Message to Educonomists: You Can't Ignore the Important Stuff
Emily and Bryan Hassel have an idea: Don't get too hung up on plans to make teachers better. Instead, figure out how to help the best teachers reach far more students. After all, they argue, the top 20 percent of teachers are three times as effective as the bottom 20 percent.
Try as they might, though, they cannot escape the need to support teachers through good old fashioned staff development, curriculum and assessment. It's time the education economists paid much closer attention to these critical areas, which are just so déclassé these days.
Of course, the Hassels' argument raises all sorts of questions. How do you identify the top 20 percent of teachers? Do we trust test scores? Will teachers stay in the top 20 percent from year to year? Are the "top" teachers good in every kind of school? Are they effective with every kind of student?
But the Hassels face an even bigger challenge. Their plan will require nothing short of a massive investment in all those things their fellow educonomists find oh-so tedious: Teacher training. New curricula. Much, much better tests. If we pursue the Hassels' brave new reforms the way we pursue most reforms--on the cheap--then we're going to be in a whole heap of trouble.
The Hassels, like so many of their ideological brethren, seem to believe that great teachers are born, not made. Hence their relatively dim view of staff development. (I've always found it curious that so many reformers who insist that every child can learn believe teachers are ineducable. Every child has limitless potential, they say, but don't waste your money on developing teachers' talents.)
The Hassels offer several ideas for spreading the best teachers around. The best teachers can manage more than one classroom with lesser teachers working for them. The best teachers can teach online to reach far more students than they can in brick-and-mortar classrooms. Or the very best could be beamed via television or "hologram" to thousands or millions of students, with lesser teachers facilitating learning online or in classrooms.
Now, to the Hassels' credit, they recognize that their great edifice still rests on a sandy foundation. They admit that we lack reliable means of identifying the best teachers. They admit that the best teachers may become less effective in their new roles. And they admit that even the best teachers will need new curricula and tools to be succeed.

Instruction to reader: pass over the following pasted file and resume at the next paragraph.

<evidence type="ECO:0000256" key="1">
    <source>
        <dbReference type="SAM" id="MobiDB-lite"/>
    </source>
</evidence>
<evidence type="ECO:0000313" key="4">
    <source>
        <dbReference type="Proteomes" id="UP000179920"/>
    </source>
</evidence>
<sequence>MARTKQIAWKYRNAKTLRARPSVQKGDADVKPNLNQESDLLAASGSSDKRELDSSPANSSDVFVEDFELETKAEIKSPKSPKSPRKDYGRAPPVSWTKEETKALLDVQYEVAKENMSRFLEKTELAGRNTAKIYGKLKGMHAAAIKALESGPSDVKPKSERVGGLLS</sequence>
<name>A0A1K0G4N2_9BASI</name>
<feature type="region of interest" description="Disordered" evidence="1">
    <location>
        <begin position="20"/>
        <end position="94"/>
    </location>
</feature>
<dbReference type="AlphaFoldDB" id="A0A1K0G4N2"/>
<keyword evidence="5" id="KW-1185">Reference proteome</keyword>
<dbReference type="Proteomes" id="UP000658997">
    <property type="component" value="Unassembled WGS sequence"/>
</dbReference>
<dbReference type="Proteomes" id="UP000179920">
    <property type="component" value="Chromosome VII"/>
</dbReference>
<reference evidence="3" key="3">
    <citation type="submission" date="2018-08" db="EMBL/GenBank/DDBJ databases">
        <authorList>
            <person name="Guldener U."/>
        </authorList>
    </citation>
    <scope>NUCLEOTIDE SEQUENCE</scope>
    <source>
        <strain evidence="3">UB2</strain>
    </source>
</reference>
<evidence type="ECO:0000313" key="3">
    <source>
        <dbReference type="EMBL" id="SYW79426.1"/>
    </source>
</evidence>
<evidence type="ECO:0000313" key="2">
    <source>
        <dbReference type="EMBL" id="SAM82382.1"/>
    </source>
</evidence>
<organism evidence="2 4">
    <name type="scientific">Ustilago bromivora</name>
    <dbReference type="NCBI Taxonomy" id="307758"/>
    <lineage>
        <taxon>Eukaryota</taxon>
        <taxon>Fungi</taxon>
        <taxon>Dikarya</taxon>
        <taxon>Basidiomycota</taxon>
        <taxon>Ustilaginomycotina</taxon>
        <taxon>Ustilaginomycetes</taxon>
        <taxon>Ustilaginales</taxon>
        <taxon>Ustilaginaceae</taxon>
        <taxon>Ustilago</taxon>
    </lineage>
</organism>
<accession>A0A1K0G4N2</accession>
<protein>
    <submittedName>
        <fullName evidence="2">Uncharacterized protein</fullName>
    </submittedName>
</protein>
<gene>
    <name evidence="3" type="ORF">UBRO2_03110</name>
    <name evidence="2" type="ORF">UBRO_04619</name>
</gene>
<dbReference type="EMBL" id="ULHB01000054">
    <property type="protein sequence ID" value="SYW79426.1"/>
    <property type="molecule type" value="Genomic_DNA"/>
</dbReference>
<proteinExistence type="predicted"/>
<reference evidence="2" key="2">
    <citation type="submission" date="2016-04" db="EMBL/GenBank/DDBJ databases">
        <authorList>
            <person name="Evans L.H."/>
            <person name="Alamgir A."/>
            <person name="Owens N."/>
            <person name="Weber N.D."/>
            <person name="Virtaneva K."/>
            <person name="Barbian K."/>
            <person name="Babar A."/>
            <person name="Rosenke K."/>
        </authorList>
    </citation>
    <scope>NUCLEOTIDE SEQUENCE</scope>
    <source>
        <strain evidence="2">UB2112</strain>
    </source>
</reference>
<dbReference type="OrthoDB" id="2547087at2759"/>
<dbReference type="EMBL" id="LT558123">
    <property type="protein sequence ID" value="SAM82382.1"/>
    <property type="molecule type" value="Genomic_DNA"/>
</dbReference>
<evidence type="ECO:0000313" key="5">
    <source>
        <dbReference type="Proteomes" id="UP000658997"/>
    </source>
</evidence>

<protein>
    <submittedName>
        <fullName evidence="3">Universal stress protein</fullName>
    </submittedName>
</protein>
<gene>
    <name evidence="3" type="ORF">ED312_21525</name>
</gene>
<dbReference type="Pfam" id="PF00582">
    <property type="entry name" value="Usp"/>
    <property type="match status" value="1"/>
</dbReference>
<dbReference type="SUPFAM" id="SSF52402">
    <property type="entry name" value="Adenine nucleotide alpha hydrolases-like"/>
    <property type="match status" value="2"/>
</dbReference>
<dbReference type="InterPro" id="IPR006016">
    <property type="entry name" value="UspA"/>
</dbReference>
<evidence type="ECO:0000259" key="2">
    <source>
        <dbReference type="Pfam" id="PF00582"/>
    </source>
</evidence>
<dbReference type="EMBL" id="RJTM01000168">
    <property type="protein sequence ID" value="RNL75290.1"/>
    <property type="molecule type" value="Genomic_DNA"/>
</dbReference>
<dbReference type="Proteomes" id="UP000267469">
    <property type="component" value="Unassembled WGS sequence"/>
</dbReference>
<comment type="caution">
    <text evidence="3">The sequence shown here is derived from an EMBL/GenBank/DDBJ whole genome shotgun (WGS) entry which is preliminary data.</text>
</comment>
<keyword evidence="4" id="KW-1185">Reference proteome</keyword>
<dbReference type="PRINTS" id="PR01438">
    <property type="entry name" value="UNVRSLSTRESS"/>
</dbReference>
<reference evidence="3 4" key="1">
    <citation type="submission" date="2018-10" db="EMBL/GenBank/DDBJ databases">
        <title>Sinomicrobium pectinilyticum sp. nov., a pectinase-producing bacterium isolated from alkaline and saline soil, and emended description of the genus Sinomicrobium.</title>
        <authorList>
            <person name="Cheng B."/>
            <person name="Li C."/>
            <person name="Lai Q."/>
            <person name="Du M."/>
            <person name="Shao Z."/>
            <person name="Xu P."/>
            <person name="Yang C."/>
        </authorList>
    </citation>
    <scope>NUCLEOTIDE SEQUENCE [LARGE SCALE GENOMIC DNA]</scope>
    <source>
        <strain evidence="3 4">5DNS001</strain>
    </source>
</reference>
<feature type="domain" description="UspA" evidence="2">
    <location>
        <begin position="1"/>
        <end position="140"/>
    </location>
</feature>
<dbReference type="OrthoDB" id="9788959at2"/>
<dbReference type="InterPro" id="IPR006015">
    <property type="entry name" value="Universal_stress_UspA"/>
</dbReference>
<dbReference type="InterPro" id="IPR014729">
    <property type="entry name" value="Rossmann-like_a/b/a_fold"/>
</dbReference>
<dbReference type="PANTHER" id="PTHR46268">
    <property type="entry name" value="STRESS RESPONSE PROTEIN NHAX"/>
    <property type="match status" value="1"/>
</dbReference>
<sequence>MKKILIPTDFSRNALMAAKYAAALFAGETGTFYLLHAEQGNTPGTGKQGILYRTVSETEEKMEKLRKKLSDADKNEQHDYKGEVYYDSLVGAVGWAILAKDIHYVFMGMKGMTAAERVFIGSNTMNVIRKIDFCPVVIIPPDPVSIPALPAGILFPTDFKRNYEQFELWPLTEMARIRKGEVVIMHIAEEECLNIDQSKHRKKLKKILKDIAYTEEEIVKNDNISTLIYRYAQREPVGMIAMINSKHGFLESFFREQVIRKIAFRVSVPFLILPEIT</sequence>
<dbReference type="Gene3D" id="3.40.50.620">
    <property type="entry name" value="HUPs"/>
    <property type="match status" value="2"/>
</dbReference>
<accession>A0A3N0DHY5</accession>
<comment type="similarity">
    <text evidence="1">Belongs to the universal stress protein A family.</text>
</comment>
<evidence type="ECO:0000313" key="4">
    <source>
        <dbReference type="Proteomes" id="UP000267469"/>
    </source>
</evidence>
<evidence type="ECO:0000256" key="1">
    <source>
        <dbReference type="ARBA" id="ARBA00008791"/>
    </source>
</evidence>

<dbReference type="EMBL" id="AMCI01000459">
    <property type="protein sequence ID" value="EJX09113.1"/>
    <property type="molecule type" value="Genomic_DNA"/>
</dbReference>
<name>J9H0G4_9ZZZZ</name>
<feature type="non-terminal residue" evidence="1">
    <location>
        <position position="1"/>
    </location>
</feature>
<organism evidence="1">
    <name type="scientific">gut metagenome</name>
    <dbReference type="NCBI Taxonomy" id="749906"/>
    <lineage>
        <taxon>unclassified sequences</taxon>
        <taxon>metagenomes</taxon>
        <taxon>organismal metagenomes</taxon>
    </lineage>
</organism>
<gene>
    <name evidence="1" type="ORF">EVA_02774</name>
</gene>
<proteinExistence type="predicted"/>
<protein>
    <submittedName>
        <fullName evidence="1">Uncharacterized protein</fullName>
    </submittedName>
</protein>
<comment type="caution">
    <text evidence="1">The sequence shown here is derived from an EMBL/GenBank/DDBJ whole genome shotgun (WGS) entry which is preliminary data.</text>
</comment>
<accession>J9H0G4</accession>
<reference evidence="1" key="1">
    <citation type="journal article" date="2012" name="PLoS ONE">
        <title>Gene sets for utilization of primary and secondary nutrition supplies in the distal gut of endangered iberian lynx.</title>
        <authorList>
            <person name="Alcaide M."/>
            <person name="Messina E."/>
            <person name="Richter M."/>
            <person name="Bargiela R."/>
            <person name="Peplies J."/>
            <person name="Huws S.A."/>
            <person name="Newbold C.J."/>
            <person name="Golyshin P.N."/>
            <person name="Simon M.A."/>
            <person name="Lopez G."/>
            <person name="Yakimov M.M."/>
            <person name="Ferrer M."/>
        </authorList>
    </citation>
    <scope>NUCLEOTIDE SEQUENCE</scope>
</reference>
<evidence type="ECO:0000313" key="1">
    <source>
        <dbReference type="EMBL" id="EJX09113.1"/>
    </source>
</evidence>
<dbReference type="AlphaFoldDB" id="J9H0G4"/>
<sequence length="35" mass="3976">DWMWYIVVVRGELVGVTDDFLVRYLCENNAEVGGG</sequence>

So what happens if we build the Hassels' brave new world without big investments in staff development, curriculum and assessments? I shudder to think of it.
Take, for example, the importance of better tests. The Hassels envision a complex economy where test scores are the coin of the realm. This is more than just a metaphor to them. They actually speculate that private investors could buy "teacher futures" and make money on rising test scores. Teachers' stock would literally go up and down.
You'd think our recent adventures on Wall Street would make the Hassels a bit squeamish about this vision for the future. Their vision dramatically raises the stakes of good assessment. Just imagine. Unless we overhaul our tests, the Hassels' education economy would create a bubble far more dangerous than the one that just destroyed jobs and savings.
And what about staff development? How do we prepare teachers to become managers, on-line educators or front-line workers? How do we transfer their talents to a wholly new context? What happens to "the best" teachers if we fling them into an entirely new pool? In a sink-or-swim environment, even the best will sink.
The Hassels actually make some very important points. We have to give teachers much more room for professional growth. Technology may well transform teachers' roles and bring the very best within reach of the students who need them most.
But their work also bears a hidden message for the educonomists: All roads to reform lead through better curriculum, staff development and tests. Let's hope the educonomists hear it.
Click here to browse dozens of Public School Insights interviews with extraordinary education advocates, including:
- Actress/Mathematician Danica McKellar on girls and math
- Best Selling Author Kenneth C. Davis on engaging with history
- Nurse Practitioner Jennifer Danielson on providing health care at school
The views expressed in this website's interviews do not necessarily represent those of the Learning First Alliance or its members.
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